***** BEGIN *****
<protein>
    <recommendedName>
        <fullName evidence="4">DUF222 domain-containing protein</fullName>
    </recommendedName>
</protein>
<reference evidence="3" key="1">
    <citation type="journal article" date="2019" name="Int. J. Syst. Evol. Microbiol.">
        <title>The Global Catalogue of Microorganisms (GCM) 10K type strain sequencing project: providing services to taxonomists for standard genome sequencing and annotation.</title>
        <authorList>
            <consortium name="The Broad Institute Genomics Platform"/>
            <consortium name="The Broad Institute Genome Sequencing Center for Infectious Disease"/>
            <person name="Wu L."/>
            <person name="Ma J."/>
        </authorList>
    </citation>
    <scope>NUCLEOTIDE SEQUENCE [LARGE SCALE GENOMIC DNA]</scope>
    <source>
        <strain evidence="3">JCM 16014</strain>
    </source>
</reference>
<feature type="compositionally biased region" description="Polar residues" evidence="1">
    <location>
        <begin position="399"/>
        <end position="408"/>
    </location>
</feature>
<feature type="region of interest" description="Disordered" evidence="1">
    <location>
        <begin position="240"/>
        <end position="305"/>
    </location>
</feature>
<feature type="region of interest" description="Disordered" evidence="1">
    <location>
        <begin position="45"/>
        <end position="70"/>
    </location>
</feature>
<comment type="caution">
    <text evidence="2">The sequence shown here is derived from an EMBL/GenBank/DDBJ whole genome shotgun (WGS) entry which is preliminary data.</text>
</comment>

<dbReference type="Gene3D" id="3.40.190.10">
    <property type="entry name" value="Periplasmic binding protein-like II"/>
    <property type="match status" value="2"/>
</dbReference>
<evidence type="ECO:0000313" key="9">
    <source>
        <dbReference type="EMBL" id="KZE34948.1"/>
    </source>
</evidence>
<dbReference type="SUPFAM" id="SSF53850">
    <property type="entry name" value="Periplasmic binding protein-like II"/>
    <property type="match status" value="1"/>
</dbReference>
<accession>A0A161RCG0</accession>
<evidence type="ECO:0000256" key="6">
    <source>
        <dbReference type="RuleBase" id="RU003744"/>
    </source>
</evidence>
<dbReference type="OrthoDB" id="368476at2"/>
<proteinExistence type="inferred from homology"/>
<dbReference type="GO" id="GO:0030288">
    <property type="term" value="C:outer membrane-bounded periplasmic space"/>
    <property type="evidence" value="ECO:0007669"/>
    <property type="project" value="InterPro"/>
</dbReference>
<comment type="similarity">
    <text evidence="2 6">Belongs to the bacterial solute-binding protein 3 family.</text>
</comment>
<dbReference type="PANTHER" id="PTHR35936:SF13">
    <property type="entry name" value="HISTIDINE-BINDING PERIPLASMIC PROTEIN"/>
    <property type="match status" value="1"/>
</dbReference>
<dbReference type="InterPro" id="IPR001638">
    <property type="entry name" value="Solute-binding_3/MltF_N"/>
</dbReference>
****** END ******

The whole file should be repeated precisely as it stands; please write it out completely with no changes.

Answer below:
<protein>
    <recommendedName>
        <fullName evidence="4">DUF222 domain-containing protein</fullName>
    </recommendedName>
</protein>
<reference evidence="3" key="1">
    <citation type="journal article" date="2019" name="Int. J. Syst. Evol. Microbiol.">
        <title>The Global Catalogue of Microorganisms (GCM) 10K type strain sequencing project: providing services to taxonomists for standard genome sequencing and annotation.</title>
        <authorList>
            <consortium name="The Broad Institute Genomics Platform"/>
            <consortium name="The Broad Institute Genome Sequencing Center for Infectious Disease"/>
            <person name="Wu L."/>
            <person name="Ma J."/>
        </authorList>
    </citation>
    <scope>NUCLEOTIDE SEQUENCE [LARGE SCALE GENOMIC DNA]</scope>
    <source>
        <strain evidence="3">JCM 16014</strain>
    </source>
</reference>
<feature type="compositionally biased region" description="Polar residues" evidence="1">
    <location>
        <begin position="399"/>
        <end position="408"/>
    </location>
</feature>
<feature type="region of interest" description="Disordered" evidence="1">
    <location>
        <begin position="240"/>
        <end position="305"/>
    </location>
</feature>
<feature type="region of interest" description="Disordered" evidence="1">
    <location>
        <begin position="45"/>
        <end position="70"/>
    </location>
</feature>
<comment type="caution">
    <text evidence="2">The sequence shown here is derived from an EMBL/GenBank/DDBJ whole genome shotgun (WGS) entry which is preliminary data.</text>
</comment>

<dbReference type="Gene3D" id="3.40.190.10">
    <property type="entry name" value="Periplasmic binding protein-like II"/>
    <property type="match status" value="2"/>
</dbReference>
<evidence type="ECO:0000313" key="9">
    <source>
        <dbReference type="EMBL" id="KZE34948.1"/>
    </source>
</evidence>
<dbReference type="SUPFAM" id="SSF53850">
    <property type="entry name" value="Periplasmic binding protein-like II"/>
    <property type="match status" value="1"/>
</dbReference>
<accession>A0A161RCG0</accession>
<evidence type="ECO:0000256" key="6">
    <source>
        <dbReference type="RuleBase" id="RU003744"/>
    </source>
</evidence>
<dbReference type="OrthoDB" id="368476at2"/>
<proteinExistence type="inferred from homology"/>
<dbReference type="GO" id="GO:0030288">
    <property type="term" value="C:outer membrane-bounded periplasmic space"/>
    <property type="evidence" value="ECO:0007669"/>
    <property type="project" value="InterPro"/>
</dbReference>
<comment type="similarity">
    <text evidence="2 6">Belongs to the bacterial solute-binding protein 3 family.</text>
</comment>
<dbReference type="PANTHER" id="PTHR35936:SF13">
    <property type="entry name" value="HISTIDINE-BINDING PERIPLASMIC PROTEIN"/>
    <property type="match status" value="1"/>
</dbReference>
<dbReference type="InterPro" id="IPR001638">
    <property type="entry name" value="Solute-binding_3/MltF_N"/>
</dbReference>